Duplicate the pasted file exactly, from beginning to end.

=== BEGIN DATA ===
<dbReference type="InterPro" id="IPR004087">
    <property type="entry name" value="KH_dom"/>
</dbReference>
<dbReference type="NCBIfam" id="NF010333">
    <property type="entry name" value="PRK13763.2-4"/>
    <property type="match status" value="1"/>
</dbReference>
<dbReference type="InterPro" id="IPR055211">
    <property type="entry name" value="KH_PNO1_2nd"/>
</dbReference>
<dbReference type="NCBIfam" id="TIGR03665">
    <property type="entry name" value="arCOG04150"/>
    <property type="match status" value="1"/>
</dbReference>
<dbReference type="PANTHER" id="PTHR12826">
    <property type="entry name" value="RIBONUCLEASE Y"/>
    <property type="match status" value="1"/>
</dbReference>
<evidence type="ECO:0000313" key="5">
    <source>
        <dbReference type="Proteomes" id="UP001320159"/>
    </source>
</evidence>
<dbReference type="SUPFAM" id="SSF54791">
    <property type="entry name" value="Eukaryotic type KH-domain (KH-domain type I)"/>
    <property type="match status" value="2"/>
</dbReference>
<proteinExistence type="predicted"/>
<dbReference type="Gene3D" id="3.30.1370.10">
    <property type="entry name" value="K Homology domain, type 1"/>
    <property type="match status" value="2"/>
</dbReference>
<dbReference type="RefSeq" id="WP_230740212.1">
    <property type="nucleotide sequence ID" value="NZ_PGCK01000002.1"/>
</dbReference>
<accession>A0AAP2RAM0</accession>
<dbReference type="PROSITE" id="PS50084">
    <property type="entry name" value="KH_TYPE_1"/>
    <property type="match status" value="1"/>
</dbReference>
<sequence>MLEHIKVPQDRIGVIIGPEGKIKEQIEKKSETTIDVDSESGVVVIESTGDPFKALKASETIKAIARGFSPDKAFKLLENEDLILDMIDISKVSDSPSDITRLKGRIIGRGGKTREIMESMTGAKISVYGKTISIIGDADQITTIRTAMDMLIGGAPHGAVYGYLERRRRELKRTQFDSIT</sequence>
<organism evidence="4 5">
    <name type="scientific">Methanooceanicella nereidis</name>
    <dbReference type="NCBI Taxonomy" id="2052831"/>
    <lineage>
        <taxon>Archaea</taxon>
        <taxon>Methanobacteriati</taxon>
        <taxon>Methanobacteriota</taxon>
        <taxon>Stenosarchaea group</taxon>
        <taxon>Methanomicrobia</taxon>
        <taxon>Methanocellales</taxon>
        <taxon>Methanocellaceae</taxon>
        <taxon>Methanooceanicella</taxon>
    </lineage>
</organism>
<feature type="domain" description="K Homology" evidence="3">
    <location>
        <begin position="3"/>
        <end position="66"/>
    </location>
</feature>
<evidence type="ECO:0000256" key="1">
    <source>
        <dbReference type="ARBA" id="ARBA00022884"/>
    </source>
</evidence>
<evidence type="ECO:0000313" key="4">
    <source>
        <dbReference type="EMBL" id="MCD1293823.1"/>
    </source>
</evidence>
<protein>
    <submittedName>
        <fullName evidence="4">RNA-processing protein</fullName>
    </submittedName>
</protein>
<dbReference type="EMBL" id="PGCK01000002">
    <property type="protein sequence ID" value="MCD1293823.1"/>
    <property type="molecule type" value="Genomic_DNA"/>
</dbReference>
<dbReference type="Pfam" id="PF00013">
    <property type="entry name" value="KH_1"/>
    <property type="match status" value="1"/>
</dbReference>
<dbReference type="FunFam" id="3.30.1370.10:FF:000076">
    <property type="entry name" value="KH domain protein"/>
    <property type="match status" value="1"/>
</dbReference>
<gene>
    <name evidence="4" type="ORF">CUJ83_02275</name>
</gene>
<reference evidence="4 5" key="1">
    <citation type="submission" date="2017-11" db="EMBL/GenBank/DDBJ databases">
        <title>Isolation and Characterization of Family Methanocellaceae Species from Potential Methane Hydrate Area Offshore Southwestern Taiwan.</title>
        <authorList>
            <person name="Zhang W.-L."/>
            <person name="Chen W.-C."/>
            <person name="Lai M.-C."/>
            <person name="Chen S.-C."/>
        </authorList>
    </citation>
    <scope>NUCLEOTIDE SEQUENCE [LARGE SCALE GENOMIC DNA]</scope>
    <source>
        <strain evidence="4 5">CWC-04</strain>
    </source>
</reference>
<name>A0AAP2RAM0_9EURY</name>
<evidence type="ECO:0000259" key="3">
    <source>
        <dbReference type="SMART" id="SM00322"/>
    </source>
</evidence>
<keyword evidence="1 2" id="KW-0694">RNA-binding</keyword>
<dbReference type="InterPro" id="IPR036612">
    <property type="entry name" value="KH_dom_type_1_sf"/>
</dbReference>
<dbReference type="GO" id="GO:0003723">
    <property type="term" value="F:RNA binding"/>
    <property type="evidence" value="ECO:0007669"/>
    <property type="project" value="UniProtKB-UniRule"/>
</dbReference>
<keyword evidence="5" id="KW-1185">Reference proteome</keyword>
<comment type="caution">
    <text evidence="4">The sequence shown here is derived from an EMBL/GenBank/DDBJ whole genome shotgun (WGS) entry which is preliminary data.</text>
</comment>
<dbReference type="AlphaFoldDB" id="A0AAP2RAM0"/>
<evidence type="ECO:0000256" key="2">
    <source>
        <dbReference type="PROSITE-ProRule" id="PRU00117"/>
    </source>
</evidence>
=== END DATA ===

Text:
<dbReference type="InterPro" id="IPR004087">
    <property type="entry name" value="KH_dom"/>
</dbReference>
<dbReference type="NCBIfam" id="NF010333">
    <property type="entry name" value="PRK13763.2-4"/>
    <property type="match status" value="1"/>
</dbReference>
<dbReference type="InterPro" id="IPR055211">
    <property type="entry name" value="KH_PNO1_2nd"/>
</dbReference>
<dbReference type="NCBIfam" id="TIGR03665">
    <property type="entry name" value="arCOG04150"/>
    <property type="match status" value="1"/>
</dbReference>
<dbReference type="PANTHER" id="PTHR12826">
    <property type="entry name" value="RIBONUCLEASE Y"/>
    <property type="match status" value="1"/>
</dbReference>
<evidence type="ECO:0000313" key="5">
    <source>
        <dbReference type="Proteomes" id="UP001320159"/>
    </source>
</evidence>
<dbReference type="SUPFAM" id="SSF54791">
    <property type="entry name" value="Eukaryotic type KH-domain (KH-domain type I)"/>
    <property type="match status" value="2"/>
</dbReference>
<proteinExistence type="predicted"/>
<dbReference type="Gene3D" id="3.30.1370.10">
    <property type="entry name" value="K Homology domain, type 1"/>
    <property type="match status" value="2"/>
</dbReference>
<dbReference type="RefSeq" id="WP_230740212.1">
    <property type="nucleotide sequence ID" value="NZ_PGCK01000002.1"/>
</dbReference>
<accession>A0AAP2RAM0</accession>
<dbReference type="PROSITE" id="PS50084">
    <property type="entry name" value="KH_TYPE_1"/>
    <property type="match status" value="1"/>
</dbReference>
<sequence>MLEHIKVPQDRIGVIIGPEGKIKEQIEKKSETTIDVDSESGVVVIESTGDPFKALKASETIKAIARGFSPDKAFKLLENEDLILDMIDISKVSDSPSDITRLKGRIIGRGGKTREIMESMTGAKISVYGKTISIIGDADQITTIRTAMDMLIGGAPHGAVYGYLERRRRELKRTQFDSIT</sequence>
<organism evidence="4 5">
    <name type="scientific">Methanooceanicella nereidis</name>
    <dbReference type="NCBI Taxonomy" id="2052831"/>
    <lineage>
        <taxon>Archaea</taxon>
        <taxon>Methanobacteriati</taxon>
        <taxon>Methanobacteriota</taxon>
        <taxon>Stenosarchaea group</taxon>
        <taxon>Methanomicrobia</taxon>
        <taxon>Methanocellales</taxon>
        <taxon>Methanocellaceae</taxon>
        <taxon>Methanooceanicella</taxon>
    </lineage>
</organism>
<feature type="domain" description="K Homology" evidence="3">
    <location>
        <begin position="3"/>
        <end position="66"/>
    </location>
</feature>
<evidence type="ECO:0000256" key="1">
    <source>
        <dbReference type="ARBA" id="ARBA00022884"/>
    </source>
</evidence>
<evidence type="ECO:0000313" key="4">
    <source>
        <dbReference type="EMBL" id="MCD1293823.1"/>
    </source>
</evidence>
<protein>
    <submittedName>
        <fullName evidence="4">RNA-processing protein</fullName>
    </submittedName>
</protein>
<dbReference type="EMBL" id="PGCK01000002">
    <property type="protein sequence ID" value="MCD1293823.1"/>
    <property type="molecule type" value="Genomic_DNA"/>
</dbReference>
<dbReference type="Pfam" id="PF00013">
    <property type="entry name" value="KH_1"/>
    <property type="match status" value="1"/>
</dbReference>
<dbReference type="FunFam" id="3.30.1370.10:FF:000076">
    <property type="entry name" value="KH domain protein"/>
    <property type="match status" value="1"/>
</dbReference>
<gene>
    <name evidence="4" type="ORF">CUJ83_02275</name>
</gene>
<reference evidence="4 5" key="1">
    <citation type="submission" date="2017-11" db="EMBL/GenBank/DDBJ databases">
        <title>Isolation and Characterization of Family Methanocellaceae Species from Potential Methane Hydrate Area Offshore Southwestern Taiwan.</title>
        <authorList>
            <person name="Zhang W.-L."/>
            <person name="Chen W.-C."/>
            <person name="Lai M.-C."/>
            <person name="Chen S.-C."/>
        </authorList>
    </citation>
    <scope>NUCLEOTIDE SEQUENCE [LARGE SCALE GENOMIC DNA]</scope>
    <source>
        <strain evidence="4 5">CWC-04</strain>
    </source>
</reference>
<name>A0AAP2RAM0_9EURY</name>
<evidence type="ECO:0000259" key="3">
    <source>
        <dbReference type="SMART" id="SM00322"/>
    </source>
</evidence>
<keyword evidence="1 2" id="KW-0694">RNA-binding</keyword>
<dbReference type="InterPro" id="IPR036612">
    <property type="entry name" value="KH_dom_type_1_sf"/>
</dbReference>
<dbReference type="GO" id="GO:0003723">
    <property type="term" value="F:RNA binding"/>
    <property type="evidence" value="ECO:0007669"/>
    <property type="project" value="UniProtKB-UniRule"/>
</dbReference>
<keyword evidence="5" id="KW-1185">Reference proteome</keyword>
<comment type="caution">
    <text evidence="4">The sequence shown here is derived from an EMBL/GenBank/DDBJ whole genome shotgun (WGS) entry which is preliminary data.</text>
</comment>
<dbReference type="AlphaFoldDB" id="A0AAP2RAM0"/>
<evidence type="ECO:0000256" key="2">
    <source>
        <dbReference type="PROSITE-ProRule" id="PRU00117"/>
    </source>
</evidence>